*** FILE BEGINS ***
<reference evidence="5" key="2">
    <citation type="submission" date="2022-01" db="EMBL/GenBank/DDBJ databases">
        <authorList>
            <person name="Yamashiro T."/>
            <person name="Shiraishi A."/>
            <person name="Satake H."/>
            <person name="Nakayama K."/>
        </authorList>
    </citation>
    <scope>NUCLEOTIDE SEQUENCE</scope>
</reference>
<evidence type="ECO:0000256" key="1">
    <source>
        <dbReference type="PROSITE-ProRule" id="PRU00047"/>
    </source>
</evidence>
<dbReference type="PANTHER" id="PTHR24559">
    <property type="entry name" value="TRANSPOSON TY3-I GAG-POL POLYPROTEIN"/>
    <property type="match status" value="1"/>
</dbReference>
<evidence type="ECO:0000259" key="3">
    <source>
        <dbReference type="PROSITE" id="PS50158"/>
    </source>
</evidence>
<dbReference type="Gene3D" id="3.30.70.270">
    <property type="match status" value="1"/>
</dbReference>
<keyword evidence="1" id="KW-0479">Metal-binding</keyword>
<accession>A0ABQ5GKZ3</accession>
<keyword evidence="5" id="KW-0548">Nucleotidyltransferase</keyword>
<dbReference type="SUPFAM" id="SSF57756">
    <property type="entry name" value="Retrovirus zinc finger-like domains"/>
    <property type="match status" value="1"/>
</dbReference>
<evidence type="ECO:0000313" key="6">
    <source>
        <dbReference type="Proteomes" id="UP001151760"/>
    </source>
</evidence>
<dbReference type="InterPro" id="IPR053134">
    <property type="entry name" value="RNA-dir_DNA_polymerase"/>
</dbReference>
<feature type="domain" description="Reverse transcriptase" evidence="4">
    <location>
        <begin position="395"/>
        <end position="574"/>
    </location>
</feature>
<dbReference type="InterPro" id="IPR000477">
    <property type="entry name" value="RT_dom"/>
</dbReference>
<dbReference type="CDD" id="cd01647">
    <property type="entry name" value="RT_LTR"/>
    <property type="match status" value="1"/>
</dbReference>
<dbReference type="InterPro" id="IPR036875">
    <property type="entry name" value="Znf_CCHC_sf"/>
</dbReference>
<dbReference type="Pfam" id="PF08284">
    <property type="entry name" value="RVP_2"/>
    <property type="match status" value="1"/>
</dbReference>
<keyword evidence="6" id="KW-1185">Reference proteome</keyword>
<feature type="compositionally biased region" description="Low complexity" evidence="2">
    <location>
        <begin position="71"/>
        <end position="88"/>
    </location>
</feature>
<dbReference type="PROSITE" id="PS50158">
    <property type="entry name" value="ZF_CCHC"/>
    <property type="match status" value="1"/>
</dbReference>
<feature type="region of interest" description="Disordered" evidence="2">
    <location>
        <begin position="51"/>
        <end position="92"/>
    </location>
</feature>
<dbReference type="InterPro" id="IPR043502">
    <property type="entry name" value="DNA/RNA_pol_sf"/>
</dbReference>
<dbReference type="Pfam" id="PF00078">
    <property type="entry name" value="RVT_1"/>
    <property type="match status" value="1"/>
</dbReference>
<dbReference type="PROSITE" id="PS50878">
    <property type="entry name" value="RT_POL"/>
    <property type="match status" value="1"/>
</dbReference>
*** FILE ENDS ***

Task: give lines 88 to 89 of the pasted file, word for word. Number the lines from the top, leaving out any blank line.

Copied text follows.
<dbReference type="PROSITE" id="PS50878">
    <property type="entry name" value="RT_POL"/>